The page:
Participants in a clinical trial (iPrEX) who consistently took Truvada reduced their risk of HIV infection by more than 90 percent (99 percent among those whose blood samples showed drug concentrations consistent with daily use).
This should be good news for patients at risk of HIV infection as well as for Gilead, which markets the drug in the U.S. According to the NYT article, CDC's recommendation could mean a 50-fold increase in the number of prescriptions for Truvada — to 500,000 a year from fewer than 10,000. The drug costs $13,000 a year, and most insurers already cover it.
But there's a catch. Many AIDS advocates such as the AIDS Healthcare Foundation (AHF) are afraid that widespread use of Truvada to prevent HIV infection will encourage unsafe sex (e.g., sex without condoms) leading to other problems.
AHF also cites survey results that revealed possible adherence problems - such as unwillingness to pay the $60 per month estimated co-pay for the drug and medical tests required as well as fear of side effects.
On the Truvada website, Gilead has answers to these issues -- such as coupons to cover the co-pay costs of the drug and free condoms.
Gilead, however, needs to go beyond a drug.com website to get the message out. In fact, this sounds like a problem tailor-made for a mass-media (TV and print) direct-to-consumer advertising solution! But Gilead has no plans to advertise Truvada for prophylaxis, even though the FDA approved it for that use back in 2012.
Not advertising helps Gilead avoid controversy, says the Times reporter. But I contend that in this case not advertising is itself controversial considering that Truvada is 99% effective in preventing HIV infection and that based on the "number needed to treat" data, Truvada is FOUR TIMES more likely to save lives than statins, another widely promoted preventive drug regimen (see chart above).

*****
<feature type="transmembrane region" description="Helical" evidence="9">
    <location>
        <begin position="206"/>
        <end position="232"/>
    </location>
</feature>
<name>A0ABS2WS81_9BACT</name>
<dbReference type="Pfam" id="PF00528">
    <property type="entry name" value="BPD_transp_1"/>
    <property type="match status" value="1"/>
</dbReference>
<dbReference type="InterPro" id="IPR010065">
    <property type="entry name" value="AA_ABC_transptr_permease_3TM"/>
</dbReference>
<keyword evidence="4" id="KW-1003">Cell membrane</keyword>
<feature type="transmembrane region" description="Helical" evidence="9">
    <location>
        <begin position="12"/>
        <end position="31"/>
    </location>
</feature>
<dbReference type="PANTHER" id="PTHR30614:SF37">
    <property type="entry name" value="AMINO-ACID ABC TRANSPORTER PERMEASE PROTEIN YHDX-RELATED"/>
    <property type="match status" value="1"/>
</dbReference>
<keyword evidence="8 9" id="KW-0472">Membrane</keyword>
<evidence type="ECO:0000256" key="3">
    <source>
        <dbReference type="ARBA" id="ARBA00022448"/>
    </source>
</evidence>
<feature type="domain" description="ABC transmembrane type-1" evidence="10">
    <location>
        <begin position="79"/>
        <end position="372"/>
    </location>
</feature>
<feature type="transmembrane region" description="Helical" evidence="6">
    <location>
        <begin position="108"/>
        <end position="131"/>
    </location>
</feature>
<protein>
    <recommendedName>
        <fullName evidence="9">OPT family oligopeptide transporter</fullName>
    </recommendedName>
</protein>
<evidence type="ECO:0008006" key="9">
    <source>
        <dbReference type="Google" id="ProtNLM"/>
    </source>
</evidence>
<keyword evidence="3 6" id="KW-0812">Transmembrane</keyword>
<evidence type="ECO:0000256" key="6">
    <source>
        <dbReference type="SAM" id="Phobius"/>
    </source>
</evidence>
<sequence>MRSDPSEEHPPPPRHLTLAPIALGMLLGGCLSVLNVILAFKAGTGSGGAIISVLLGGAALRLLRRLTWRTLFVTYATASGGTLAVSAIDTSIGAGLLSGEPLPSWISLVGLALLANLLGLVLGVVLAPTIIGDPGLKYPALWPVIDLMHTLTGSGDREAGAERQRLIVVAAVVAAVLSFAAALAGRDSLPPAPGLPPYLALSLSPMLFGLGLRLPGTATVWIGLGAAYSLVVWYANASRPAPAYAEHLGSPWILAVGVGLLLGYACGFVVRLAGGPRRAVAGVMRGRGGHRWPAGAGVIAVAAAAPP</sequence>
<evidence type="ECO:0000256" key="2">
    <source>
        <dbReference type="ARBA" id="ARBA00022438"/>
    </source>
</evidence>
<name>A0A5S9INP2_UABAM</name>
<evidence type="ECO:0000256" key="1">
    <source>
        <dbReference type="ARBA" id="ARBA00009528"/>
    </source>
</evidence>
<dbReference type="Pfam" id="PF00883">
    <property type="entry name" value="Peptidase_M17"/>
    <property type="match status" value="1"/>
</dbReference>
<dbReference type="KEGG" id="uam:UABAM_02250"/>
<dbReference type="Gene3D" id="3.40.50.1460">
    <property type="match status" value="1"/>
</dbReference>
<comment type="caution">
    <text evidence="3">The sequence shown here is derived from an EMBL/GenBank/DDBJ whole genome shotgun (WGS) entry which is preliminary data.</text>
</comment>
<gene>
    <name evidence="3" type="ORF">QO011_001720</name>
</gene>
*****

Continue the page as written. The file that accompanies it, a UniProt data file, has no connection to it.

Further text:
If Gilead decides to advertise Truvada for prophylaxis, I have some recommendations.
First of all, make sure your branded ads are compliant with FDA regulations.
In 2010, FDA sent Gilead a Notice of Violation (NOV) letter (aka "warning letter") citing a Truvada print ad focused on the use of the drug by patients who are already infected by the HIV virus. The FDA letter stated:
"The Print Ad is false or misleading because it fails to present the risks associated with Truvada with a prominence and readability reasonably comparable with the presentation of information relating to the benefits of the drug. Factors impacting prominence and readability include typography, layout, contrast, headlines, paragraphing, white space, and other techniques apt to achieve emphasis. In the Print Ad, claims pertaining to efficacy and benefits of Truvada are conveyed through headlines, colorful text, illustrations, bullets, and eye-catching graphics and images. In contrast, the risk information is presented in several long, single-spaced paragraphs in small font/text type in a single column along one side of the Print Ad."Here's the ad in question:
|Click on ad for an enlarged view.|
The DTC ads should be part of a -- dare I say it? -- MULTI-CHANNEL (Web, social media, etc.) awareness campaign. Since Truvada is the only prescription drug approved for "PrEP," Gilead won't have to worry that the campaign will aid its competitors.
Of course, there is one other problem: Generic versions of Truvada are made in India, and it has "become the backbone of AIDS treatment in poor countries," according to the NYT.
Perhaps Gilead is not too keen to raise awareness of the treatment among consumers lest Internet-savvy patients go the "black market" route to get the product without a prescription, which is another criticism by some patient advocates who bemoan the rise of "Truvada Whores" -- gay men who take Truvada and enjoy condom-less sex without fear of HIV infection.
Although "Truvada Whores" is a term coined to stigmatize men who take Truvada, it is being co-opted by other advocates such as the San Francisco AIDS Foundation, which makes and sells “Truvada Whore” T-shirts to raise money for the foundation: